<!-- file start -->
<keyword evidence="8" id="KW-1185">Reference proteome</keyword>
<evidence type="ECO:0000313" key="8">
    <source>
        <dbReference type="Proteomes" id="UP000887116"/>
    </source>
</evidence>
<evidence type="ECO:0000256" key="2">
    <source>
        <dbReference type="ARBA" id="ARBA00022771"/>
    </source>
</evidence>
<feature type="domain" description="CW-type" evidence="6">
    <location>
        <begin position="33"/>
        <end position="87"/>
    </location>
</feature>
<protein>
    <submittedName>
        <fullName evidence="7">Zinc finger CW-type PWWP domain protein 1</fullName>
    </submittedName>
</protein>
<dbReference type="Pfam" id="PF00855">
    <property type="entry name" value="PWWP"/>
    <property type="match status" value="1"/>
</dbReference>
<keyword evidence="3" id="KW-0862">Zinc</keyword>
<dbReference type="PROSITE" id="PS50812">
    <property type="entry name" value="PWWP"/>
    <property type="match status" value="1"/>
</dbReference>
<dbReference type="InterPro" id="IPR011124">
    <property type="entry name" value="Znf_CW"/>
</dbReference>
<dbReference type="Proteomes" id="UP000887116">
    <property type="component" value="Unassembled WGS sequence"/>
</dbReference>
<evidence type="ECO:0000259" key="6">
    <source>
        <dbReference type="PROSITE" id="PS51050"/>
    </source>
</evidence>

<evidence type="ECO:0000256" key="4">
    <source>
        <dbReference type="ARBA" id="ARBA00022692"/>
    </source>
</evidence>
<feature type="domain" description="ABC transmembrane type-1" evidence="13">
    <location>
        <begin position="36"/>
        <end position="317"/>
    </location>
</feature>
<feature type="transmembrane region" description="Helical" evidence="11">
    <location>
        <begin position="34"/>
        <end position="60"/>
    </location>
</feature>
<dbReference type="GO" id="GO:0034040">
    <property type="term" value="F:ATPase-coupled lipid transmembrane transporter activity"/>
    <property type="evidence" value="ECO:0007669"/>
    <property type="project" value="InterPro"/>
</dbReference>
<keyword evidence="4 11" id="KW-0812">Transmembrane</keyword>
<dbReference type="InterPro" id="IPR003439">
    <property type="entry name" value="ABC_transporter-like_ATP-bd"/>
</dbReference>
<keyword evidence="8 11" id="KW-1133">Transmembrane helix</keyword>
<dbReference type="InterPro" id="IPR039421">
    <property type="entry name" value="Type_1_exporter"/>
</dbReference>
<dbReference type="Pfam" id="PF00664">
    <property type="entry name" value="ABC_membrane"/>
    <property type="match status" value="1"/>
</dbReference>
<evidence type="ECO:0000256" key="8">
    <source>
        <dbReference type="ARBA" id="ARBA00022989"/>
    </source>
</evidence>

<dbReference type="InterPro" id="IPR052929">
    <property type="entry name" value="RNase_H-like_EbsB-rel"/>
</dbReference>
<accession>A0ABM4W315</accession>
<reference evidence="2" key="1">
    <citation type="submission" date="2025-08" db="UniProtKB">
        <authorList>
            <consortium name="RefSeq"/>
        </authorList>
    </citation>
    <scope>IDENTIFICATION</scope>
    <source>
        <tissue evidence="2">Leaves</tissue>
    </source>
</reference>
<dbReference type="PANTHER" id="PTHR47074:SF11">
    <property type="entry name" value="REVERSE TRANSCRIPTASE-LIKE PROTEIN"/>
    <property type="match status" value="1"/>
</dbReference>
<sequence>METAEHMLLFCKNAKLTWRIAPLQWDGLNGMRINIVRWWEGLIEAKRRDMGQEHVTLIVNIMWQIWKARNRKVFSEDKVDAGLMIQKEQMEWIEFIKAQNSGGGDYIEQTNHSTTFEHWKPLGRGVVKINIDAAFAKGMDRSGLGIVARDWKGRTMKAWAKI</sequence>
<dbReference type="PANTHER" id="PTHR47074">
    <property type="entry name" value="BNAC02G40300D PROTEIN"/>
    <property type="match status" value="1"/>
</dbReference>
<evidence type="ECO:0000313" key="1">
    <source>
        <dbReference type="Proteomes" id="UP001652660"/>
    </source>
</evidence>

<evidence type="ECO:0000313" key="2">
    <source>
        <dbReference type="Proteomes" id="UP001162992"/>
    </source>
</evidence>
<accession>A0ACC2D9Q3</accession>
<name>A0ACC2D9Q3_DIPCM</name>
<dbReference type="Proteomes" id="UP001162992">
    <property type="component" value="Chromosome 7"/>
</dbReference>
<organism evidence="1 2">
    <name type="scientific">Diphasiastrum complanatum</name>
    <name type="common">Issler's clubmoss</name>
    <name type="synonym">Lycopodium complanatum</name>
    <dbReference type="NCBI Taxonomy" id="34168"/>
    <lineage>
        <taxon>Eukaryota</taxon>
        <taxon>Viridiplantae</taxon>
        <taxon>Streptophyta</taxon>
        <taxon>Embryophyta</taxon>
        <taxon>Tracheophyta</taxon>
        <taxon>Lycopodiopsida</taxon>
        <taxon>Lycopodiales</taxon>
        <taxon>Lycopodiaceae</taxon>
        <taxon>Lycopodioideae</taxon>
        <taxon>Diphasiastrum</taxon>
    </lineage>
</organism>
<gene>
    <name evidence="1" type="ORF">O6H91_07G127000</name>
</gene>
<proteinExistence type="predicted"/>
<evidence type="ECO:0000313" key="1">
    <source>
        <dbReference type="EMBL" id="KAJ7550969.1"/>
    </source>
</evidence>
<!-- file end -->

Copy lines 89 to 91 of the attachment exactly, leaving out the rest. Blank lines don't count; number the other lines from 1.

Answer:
            <consortium name="RefSeq"/>
        </authorList>
    </citation>